MOSCOW • Russia expects to avoid a blanket ban from the International Olympic Committee (IOC) on its competitors at the Rio Olympics, despite its track and field squad losing an appeal over a suspension for state-sponsored doping.
"All sportsmen who have not been convicted or are not under suspicion of doping should have the right to compete," Kremlin spokesman Dmitry Peskov said yesterday. "That is the decision we are counting on."
The IOC's executive board will hold a conference call tomorrow to discuss banning Russia from the Rio Games starting on Aug 5.
The Court of Arbitration for Sport (CAS) on Thursday ruled against Russia's athletes, in a decision seen as a key indicator as the IOC debates whether to kick out the whole Russian team.
The IOC is facing international pressure to act tough on Russia and ban the entire team over bombshell revelations of a state-run doping system that has seen the country cheat its way to victory.
Fourteen national anti-doping agencies, including the United States, Canada and Germany, sent a joint letter to IOC president Thomas Bach on Thursday, urging him to ban Russia from Rio.
Moscow slammed the decision by the CAS to reject its appeal against a ban by the International Association of Athletics Federations, calling it part of a broader political campaign by the West against Russia.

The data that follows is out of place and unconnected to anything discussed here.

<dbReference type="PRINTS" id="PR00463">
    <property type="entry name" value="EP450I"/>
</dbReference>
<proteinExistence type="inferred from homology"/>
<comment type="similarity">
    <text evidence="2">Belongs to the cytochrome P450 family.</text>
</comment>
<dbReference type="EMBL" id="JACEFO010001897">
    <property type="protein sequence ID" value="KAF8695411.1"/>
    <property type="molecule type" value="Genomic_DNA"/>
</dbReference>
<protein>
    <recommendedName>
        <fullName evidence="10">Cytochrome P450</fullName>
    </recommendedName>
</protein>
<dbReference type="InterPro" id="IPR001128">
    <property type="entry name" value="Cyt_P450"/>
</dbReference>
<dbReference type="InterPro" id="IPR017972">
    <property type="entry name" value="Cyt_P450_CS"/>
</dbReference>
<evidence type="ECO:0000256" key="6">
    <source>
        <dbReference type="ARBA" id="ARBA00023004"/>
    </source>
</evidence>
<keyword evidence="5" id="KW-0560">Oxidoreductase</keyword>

The suspension of the track and field team already means that star athletes like pole vaulter Yelena Isinbayeva and hurdler Sergey Shubenkov will not be in Rio.
Sports Minister Vitaly Mutko - who has clung on to his post despite the scandal - said Moscow now hopes the IOC will defer to individual international sporting federations to decide whether other Russian squads can compete.
Russia has found support from some international sports bodies, with the International Judo Federation (IJF) insisting that all clean athletes should be allowed to take part in Rio.
"We hope that by allowing participation of Russian athletes in Rio 2016, we will send out a positive message to all the young people who deserve to be given examples of friendship instead of examples of Cold War," said IJF president Marius Vizer.
Individual Russian federations said they were now looking nervously ahead for the IOC to make its next move.
"We're all in suspense waiting for the IOC decision," wrestling federation president Mikhail Mamiashvili said. "I hope that the common sense and personal responsibility of those who will take the decision will prevail."
The IAAF banned the entire Russian track and field team from all competitions earlier, over allegations of state-sponsored doping, but said athletes who prove they were not tainted by their country's corrupt system could be cleared.
Athletics' world governing body has given permission only to Russia's US-based long jumper Darya Klishina to compete in Rio as a neutral.
The IOC has appeared to back the principle that international sporting federations could clear individual athletes in case of a blanket ban, but with just two weeks to go until Rio, time is slipping away.